SEE ALSO: TikTok overtakes YouTube in hours watched

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Messenger is adding a bill-splitting feature for friends

Plus a few new features



Splitting bills sucks. Of course, paying equal parts is a satisfying conclusion to a shared meal. But figuring out how much that equal part is can become torture especially for those who never liked math. Some apps have already added new features which can automatically split bills for groups. Given how useful the feature is, there’s no harm in having another app that can do the same thing. Facebook has confirmed that Messenger is getting bill-splitting soon.

Facebook is testing the new feature in the United States for now. If you’re in a group chat, users can now divide a bill among other members, pay the bill from the app, and see who hasn’t paid their share yet.

For a while now, Messenger included more ecommerce features for the platform. For example, users can already send money straight from the app. Introducing a feature to split a bill does make sense, given what the platform can already do.

Besides the ecommerce feature, Messenger is also adding more customization features for video calls made in Messenger and on Instagram. Both parties can now mutually have effects applied to themselves. Finally, Messenger is adding “soundmojis” or what is essentially an audio-based emoji.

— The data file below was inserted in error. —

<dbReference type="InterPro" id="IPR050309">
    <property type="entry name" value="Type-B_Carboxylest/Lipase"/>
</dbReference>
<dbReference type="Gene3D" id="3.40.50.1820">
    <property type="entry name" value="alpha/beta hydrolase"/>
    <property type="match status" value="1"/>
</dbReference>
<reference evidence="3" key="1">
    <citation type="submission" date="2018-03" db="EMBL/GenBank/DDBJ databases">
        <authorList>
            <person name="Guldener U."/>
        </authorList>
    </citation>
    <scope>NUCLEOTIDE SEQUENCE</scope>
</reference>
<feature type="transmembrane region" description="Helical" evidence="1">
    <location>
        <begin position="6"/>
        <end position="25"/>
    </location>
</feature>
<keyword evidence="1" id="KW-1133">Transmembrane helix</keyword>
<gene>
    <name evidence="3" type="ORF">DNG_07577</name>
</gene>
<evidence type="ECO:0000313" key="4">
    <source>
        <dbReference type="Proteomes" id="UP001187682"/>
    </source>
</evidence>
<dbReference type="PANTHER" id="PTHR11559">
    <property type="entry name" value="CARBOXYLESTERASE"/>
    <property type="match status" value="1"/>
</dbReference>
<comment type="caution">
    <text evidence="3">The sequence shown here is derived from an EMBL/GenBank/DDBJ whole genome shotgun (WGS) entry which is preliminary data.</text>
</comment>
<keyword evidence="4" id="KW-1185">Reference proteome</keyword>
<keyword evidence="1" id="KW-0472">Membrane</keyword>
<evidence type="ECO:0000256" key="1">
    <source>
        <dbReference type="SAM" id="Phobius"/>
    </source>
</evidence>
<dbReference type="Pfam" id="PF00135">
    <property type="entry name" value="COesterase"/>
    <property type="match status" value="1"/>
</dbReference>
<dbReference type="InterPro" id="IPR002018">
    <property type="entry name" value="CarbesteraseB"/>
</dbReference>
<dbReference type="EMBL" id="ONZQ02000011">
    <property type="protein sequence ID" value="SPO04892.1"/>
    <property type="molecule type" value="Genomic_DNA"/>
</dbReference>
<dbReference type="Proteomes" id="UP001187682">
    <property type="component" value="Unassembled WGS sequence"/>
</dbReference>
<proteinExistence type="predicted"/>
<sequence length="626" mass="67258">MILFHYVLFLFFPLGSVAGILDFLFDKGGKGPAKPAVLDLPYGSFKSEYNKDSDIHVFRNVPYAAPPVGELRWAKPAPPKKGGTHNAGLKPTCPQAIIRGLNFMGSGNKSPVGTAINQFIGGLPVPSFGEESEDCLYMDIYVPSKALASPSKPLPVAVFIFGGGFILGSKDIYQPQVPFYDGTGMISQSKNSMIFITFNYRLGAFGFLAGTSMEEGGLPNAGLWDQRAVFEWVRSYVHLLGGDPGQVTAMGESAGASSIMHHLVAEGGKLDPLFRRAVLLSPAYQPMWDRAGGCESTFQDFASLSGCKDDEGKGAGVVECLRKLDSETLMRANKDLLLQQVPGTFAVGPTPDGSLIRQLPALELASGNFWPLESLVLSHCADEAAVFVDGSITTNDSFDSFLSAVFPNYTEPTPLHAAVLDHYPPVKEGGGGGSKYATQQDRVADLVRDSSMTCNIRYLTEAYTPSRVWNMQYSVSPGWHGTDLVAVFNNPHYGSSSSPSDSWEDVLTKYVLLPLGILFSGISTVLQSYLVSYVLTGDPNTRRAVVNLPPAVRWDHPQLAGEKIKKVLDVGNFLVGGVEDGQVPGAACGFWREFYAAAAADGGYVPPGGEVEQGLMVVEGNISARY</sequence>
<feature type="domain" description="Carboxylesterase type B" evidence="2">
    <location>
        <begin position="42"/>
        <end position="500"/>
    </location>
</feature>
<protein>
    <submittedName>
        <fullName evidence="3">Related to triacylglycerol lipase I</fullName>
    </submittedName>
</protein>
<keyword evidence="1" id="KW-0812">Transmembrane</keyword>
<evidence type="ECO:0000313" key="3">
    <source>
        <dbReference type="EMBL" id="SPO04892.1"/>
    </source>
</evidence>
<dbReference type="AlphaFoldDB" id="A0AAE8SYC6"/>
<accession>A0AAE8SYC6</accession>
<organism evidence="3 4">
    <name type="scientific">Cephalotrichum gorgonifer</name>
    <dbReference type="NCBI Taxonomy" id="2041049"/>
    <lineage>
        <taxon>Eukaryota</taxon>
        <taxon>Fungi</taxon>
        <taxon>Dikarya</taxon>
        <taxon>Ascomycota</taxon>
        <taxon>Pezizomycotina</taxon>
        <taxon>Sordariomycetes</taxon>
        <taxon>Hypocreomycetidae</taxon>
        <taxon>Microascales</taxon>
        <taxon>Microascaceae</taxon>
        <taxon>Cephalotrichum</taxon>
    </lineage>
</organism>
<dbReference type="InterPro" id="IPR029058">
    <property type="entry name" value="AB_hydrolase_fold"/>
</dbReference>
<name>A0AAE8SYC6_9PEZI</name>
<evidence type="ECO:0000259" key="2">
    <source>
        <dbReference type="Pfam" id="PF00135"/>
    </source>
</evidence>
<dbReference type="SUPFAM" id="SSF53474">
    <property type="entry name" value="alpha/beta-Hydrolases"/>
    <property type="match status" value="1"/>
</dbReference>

Facebook hasn’t announced when the features will debut in other territories outside of the United States.

SEE ALSO: Facebook is launching messaging between Messenger and Instagram

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Facebook will force at-risk users to use two-factor authentication

As part of its Protect program



Compromised accounts are now a part of our daily lives. Every week, more and more of our personal accounts get involved in potential attacks. As such, several platforms always encourage us to change our passwords especially when the account is involved in a massive breach. Now, with more security options available to us, sites can encourage us to do much more. Reflecting this, Facebook will soon force potentially compromised accounts to implement two-factor authentication.

The platform’s Protect program detects individuals in a higher risk of having their account compromised. It can help activists, politicians, celebrities, journalists, and public figures to save their accounts before attacks happen. As part of that program, Facebook will start forcing members of the program to implement the additional safety feature as soon as possible. The new policy will start rolling out all over the world in the coming months.

Two-factor authentication involves using an authentication app — like Google’s Authenticator — to access the app right after inputting the account’s password. Nowadays, a password is already an inadequate way to protect an account. Though the program will force compromised accounts to use the security feature, it is still recommended for everyone to use two-factor authentication to protect their accounts.

SEE ALSO: Facebook terminates Facial Recognition from platform